• I'm not entirely certain what version I'm using, but since I'm having the problem you're describing, I'm guessing it's 8i or below.  Getting (correct) information from the group who owns this database isn't as easy as it should be.

    Ok, so:

    SELECT MyBooleanFunction('Blah') FROM DUAL;

    won't work because of the aforementioned reason.  Any ideas on how I can get the value returned from this MyBooleanFunction into my VB.Net code?

    I've tried a SELECT CASE, but that doesn't work.

    I tried:

    DECLARE Result BOOLEAN;

    BEGIN

        Result := MyBooleanFunction('Blah');

        IF Result
        THEN
           SELECT 1 FROM DUAL;
        ELSE
           SELECT 0 FROM DUAL;
    END;

    (I'm not sure if the syntax is exactly correct up there, as I am at home now and don't have Toad in front of me...and yes, I'm aware that it's a bit WTF-Y)

    but Toad complained about my SELECT statements not having an INTO clause.  "But Toad," I whined, "I don't want to SELECT anything into another variable, I want to output a 1 or a 0...like, you know, as a result set."

    I know I'm a helpless Oracle noob at this point, but I appreciate any help you all can give.  Lest you think I'm slacking off, please know that I'll be reading my wife's Guide to Oracle book tonight in the hope of making sense of this strange new RDBMS world.  But it'd be great if you all could tell me something that'd save me hours of reading.



  • Ok, I've got it working, but I almost too ashamed of what I've done to post it here.  Nonetheless, I post it here in the hopes of learning precisely how wrong and how stupid it is, and why.  Without further ado:

    Dim OraConnString As String = ConnectionStrings("OracleConnectionString").ConnectionString
    Dim OraConn As New OracleConnection(OraConnString)
    Dim OraComm As New OracleCommand()
    Dim OraReader As OracleDataReader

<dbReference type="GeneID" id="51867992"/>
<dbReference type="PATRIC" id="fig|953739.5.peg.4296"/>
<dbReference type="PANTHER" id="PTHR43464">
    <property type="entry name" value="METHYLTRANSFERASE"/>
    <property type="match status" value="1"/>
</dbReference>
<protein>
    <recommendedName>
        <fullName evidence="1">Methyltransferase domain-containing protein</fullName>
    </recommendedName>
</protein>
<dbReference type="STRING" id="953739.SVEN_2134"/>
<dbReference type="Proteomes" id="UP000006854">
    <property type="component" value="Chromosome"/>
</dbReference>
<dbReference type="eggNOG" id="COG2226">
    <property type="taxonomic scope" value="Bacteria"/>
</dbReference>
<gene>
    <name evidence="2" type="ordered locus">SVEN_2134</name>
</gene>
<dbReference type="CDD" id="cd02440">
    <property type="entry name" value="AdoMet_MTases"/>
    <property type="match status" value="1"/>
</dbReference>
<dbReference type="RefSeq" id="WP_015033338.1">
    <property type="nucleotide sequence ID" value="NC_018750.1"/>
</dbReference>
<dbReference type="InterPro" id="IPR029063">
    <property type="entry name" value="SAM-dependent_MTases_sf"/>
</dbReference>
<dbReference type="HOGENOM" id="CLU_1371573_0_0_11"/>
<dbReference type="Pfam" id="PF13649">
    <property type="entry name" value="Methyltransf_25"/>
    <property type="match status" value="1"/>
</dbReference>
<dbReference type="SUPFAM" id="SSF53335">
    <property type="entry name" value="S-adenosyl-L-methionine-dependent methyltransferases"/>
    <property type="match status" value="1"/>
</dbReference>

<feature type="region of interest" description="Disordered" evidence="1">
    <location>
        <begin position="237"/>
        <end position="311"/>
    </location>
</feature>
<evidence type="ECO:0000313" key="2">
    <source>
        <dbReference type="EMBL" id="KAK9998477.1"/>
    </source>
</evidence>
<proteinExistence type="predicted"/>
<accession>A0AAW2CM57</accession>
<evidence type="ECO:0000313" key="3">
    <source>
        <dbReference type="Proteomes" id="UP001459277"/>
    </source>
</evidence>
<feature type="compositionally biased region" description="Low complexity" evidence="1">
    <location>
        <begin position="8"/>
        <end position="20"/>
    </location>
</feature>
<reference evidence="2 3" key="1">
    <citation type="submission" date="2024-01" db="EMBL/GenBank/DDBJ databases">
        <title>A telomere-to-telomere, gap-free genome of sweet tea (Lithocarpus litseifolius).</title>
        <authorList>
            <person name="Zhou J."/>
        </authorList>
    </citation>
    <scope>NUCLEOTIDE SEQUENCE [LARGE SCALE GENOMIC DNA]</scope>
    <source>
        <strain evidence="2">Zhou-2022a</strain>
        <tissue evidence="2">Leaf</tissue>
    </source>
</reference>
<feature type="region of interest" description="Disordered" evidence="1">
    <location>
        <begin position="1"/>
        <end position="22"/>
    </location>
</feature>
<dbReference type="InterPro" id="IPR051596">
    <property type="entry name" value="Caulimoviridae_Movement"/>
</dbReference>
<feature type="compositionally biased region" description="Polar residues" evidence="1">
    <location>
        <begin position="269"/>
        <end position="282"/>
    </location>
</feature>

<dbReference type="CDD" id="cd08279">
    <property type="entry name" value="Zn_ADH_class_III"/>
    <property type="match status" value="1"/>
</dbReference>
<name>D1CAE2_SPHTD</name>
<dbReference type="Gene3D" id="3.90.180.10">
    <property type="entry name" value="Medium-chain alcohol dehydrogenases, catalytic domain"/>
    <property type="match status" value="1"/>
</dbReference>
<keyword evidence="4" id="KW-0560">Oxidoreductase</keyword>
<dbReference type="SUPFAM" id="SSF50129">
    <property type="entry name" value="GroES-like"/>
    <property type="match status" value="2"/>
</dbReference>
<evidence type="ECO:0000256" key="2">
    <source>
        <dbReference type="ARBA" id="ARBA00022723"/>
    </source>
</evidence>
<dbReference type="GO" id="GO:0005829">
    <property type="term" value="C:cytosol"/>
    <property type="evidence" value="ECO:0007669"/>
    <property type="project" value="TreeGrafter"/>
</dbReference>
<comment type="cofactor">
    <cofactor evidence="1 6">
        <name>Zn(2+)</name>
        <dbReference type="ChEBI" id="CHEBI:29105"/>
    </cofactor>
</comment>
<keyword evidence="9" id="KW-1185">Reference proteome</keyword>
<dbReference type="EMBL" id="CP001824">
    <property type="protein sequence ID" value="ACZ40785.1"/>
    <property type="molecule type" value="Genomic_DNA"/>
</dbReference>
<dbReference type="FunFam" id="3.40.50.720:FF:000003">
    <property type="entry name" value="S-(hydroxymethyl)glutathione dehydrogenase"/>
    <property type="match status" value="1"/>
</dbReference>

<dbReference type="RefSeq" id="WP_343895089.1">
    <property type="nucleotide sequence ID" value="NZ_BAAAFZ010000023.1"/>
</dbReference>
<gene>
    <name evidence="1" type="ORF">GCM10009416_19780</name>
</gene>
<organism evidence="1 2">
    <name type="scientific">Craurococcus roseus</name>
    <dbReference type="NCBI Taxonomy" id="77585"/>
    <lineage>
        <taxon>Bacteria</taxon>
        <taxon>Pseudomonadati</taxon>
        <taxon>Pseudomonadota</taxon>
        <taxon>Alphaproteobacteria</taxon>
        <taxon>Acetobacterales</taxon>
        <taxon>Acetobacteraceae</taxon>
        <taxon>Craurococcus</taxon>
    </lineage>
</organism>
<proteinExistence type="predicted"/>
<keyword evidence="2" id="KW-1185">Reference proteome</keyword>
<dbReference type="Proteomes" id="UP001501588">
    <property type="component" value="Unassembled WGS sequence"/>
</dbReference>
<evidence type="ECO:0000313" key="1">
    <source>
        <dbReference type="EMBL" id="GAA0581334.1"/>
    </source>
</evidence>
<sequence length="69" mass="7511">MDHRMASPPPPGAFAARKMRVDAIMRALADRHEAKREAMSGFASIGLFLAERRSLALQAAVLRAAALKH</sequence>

Try
        OraComm.CommandType = CommandType.Text

        'Set up the PL/SQL
        OraComm.CommandText = ""  'Look below for the PL/SQL I stuck here, in a non-concatenated format that'll hopefully be easier on the eyes.

        OraComm.Connection = OraConn
        OraConn.Open()

        'Set up OUT cursor parameter and other parameters
        OraComm.Parameters.Add(New OracleParameter("ADamnCursor", OracleType.Cursor, 2000, ParameterDirection.Output, True, 0, 0, "", DataRowVersion.Default, DBNull.Value))

        OraComm.Parameters.Add(New OracleParameter("Something", OracleType.VarChar))
        OraComm.Parameters("LastName").Value = Something                       

        OraComm.Parameters.Add(New OracleParameter("SomethingElse", OracleType.VarChar))
        OraComm.Parameters("FirstName").Value = SomethingElse                       

        OraComm.Parameters.Add(New OracleParameter("ADate", OracleType.DateTime))
        OraComm.Parameters("ClassDate").Value = ADate

        OraComm.Parameters.Add(New OracleParameter("AnotherDate", OracleType.DateTime))
        OraComm.Parameters("BirthDate").Value = AnotherDate

        'execute that orable mess!
        OraReader = OraComm.ExecuteReader

        'read the single damn value returned from the Oracle Function.

     

    *PL/SQL for the CommandText of the command above

    --------------------------------------- 

    DECLARE

        TYPE MyDamnCursorType IS REF CURSOR;

        PROCEDURE GetFunctionResult (MyDamnOUTCursor OUT MyDamnCursorType)
        IS
        BEGIN
            IF Blah.TheFunctionIBeenWantinToCall(:Something, :SomethingElse, :ADate,
    :AnotherDate) "
            THEN
                OPEN MyDamnOUTCursor FOR SELECT 1 FROM DUAL;
            ELSE